Home | Contacts | FAQ | Organisational Development


Forgotten your password?

New Users: Register

This Login is for users of the Research Student Log only


Key Concepts in Science and Technology Studies

Course Description

Do you ever feel that your research (either in the sciences or in the humanities) is too narrowly focused and that you may be missing the bigger picture? This course, run by specialists in the Department of Science and Technology Studies, is designed to help.

Using their wide-ranging interdisciplinary expertise, this course sets out to explore the links between the sciences (broadly construed) and the historical, philosophical, and sociological context and issues surrounding them. We envisage the course to be particularly suitable for graduates in both sciences and humanities keen to familiarise themselves with the broader context and questions underlying their research areas. You will be guided towards relevant themes and perspectives through a series of sessions run by each member of the STS Dept. in turn (each focusing on a particular aspect of the science and technology studies, and broadly falling into the five categories of history of science, philosophy of science, sociology of science, science communication and science policy).

The aims of this training course are:

  • to expand and broaden students’ knowledge in a variety of interdisciplinary aspects related to science and technology, as those aspects may be relevant to their PhD research area.
  • to increase students’ awareness of a variety of methodological approaches within the sciences (e.g. intellectual history vs. cultural history).
  • to create a platform for interdisciplinary discussions on a given topic.

By the end of the course, students should be able to:

  • identify central themes and key concepts in science and technology studies and relate them to their own research areas
  • enhance their critical skills via interdisciplinary discussions in class on an assigned topic
Programme Outline:

Ethical Issues in Academic Publishing

Lecturer: Prof  Joe Cain

Outline of topic: All academics publish. We must do so in ways that avoid ethical compromise. This workshop surveys the range of ethical issues relevant to academic publishing, especially for early career researchers. We’ll avoid first-step issues (this is not a workshop about plagiarism, faking data, or other cheating). We’ll focus our attention on four areas: constructing texts, submitting texts, reviewing texts, and moving on. This workshop will be flexibly structured, ready to incorporate concerns of those in attendance.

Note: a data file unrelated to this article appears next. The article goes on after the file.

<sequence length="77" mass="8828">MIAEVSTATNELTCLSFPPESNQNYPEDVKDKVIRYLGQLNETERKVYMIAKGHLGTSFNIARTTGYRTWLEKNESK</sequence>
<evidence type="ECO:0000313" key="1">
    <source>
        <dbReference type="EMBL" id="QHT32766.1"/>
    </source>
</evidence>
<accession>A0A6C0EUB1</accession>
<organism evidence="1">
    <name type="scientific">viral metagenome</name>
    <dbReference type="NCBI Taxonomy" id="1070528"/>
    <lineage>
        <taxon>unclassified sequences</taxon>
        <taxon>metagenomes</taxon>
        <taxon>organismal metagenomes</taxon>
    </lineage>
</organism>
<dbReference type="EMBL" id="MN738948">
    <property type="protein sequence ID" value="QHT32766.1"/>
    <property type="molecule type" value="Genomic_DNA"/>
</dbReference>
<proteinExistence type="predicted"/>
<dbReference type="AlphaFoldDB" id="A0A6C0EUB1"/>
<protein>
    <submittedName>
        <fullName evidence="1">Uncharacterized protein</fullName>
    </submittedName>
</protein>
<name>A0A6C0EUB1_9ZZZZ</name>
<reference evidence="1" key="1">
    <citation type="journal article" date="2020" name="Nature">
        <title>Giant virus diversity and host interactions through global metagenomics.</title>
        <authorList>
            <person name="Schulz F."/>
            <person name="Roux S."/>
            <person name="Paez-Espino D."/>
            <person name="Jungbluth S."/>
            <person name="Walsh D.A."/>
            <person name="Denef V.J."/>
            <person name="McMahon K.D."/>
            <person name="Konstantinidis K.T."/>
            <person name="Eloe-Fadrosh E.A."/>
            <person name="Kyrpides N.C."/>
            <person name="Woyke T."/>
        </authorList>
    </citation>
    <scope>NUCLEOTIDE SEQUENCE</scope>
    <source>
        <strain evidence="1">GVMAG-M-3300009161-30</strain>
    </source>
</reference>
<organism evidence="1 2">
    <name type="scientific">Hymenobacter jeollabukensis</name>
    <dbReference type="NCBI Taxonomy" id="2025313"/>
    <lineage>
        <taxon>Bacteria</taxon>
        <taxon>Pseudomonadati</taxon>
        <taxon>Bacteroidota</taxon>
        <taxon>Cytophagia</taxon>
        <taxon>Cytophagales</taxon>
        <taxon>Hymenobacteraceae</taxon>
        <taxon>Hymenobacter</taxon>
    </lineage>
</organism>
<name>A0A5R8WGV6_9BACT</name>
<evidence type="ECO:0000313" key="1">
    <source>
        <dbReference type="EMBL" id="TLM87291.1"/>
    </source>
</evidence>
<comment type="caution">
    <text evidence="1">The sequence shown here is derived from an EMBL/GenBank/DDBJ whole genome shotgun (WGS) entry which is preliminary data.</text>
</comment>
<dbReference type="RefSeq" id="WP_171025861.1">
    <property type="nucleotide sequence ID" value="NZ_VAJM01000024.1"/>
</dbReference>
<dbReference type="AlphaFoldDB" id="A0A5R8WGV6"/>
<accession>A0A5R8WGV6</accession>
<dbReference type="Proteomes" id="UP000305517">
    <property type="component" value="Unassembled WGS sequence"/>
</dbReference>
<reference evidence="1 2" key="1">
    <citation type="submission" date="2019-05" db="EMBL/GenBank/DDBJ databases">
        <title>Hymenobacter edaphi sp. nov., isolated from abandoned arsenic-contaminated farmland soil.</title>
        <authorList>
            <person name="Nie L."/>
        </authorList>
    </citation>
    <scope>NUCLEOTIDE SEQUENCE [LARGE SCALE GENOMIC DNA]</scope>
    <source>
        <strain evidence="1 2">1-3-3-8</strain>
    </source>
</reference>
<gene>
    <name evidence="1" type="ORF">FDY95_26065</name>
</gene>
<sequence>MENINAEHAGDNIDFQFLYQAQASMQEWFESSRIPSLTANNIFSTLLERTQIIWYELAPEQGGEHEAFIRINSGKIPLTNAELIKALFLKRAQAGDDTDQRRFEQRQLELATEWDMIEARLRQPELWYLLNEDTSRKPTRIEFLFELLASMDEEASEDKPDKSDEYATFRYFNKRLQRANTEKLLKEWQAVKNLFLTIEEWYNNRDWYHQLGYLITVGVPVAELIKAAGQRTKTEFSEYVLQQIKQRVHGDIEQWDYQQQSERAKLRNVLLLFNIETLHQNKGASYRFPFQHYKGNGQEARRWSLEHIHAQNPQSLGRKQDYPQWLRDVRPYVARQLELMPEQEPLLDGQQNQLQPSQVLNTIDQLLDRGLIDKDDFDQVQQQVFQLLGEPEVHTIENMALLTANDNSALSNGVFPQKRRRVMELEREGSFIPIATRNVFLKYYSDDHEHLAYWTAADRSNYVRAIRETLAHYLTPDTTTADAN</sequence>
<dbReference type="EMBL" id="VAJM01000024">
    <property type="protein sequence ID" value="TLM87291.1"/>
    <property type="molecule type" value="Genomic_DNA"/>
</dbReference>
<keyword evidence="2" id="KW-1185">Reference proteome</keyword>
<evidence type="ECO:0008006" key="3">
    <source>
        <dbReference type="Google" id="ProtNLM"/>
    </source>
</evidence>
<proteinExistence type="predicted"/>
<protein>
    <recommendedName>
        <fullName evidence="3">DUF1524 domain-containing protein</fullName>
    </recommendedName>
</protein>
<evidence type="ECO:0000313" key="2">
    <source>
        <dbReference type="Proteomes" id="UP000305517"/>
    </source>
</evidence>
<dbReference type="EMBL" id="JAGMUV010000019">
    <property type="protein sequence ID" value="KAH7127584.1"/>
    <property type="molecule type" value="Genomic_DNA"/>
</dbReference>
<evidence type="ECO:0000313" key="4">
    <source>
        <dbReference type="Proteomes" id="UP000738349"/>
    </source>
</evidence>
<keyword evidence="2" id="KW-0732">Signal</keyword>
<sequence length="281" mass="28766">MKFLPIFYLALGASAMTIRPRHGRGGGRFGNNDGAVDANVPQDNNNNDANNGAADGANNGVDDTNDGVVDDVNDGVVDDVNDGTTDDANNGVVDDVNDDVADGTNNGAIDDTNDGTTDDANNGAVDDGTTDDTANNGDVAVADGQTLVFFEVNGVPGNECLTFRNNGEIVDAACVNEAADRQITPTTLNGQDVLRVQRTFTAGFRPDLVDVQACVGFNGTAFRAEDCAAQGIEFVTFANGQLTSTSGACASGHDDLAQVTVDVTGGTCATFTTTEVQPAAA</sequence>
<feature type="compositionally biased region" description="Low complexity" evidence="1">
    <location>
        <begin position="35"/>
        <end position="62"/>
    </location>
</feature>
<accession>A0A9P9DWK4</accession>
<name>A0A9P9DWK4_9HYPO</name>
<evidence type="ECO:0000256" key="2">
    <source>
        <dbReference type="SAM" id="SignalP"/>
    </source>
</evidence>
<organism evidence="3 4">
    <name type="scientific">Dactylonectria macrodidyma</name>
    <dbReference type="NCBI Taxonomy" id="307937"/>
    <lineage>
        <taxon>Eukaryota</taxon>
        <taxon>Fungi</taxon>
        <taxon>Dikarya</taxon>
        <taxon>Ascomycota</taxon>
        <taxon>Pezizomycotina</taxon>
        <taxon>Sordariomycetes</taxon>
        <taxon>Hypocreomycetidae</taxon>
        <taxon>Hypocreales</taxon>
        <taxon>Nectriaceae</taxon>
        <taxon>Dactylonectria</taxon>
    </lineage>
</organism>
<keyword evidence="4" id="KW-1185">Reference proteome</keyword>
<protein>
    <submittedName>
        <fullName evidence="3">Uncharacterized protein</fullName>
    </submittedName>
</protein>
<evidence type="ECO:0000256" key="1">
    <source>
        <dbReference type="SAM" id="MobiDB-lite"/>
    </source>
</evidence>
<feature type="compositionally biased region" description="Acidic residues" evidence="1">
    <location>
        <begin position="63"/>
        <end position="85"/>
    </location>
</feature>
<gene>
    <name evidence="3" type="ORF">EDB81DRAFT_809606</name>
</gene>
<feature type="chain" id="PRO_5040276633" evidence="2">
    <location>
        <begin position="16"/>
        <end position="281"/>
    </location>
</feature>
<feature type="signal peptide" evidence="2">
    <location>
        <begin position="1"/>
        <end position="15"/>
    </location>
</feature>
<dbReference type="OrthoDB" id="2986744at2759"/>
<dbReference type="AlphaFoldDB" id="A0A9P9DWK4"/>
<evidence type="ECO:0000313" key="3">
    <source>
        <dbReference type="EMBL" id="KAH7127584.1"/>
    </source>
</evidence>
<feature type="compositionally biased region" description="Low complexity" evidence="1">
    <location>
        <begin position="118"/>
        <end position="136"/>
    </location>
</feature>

Learning objectives:

  1. identify the variety of issues relevant to early career researchers,
  2. investigate case studies and discuss the strengths and weaknesses of possible solutions,
  3. consider underlying principles and guides for ethical action, and
  4. identify resources useful for later work should the need arise.

Required Reading: Read the guidance offered by Nature Publishing Group related to their policies concerning publication . Come prepared to discuss.

Science and Religion

Lecturer: Dr Andrew Gregory

Outline of topic: Science and religion are commonly seen as antithetical, both in the modern world and throughout their history. Is this view correct for the modern world? Is it correct for all of history as well? How did this view come about? What are the recent developments in how we see the relation of science and religion? What of religions other than Christianity? What of different denominations within Christianity? We will look at various examples from current debates, from different historical periods and different religions. Learning outcomes: Awareness of alternative perspectives to the ‘conflict’ theory of science and religion – awareness of the origins of ‘conflict’ theory – awareness of how science and religion have interacted in different historical and religious contexts.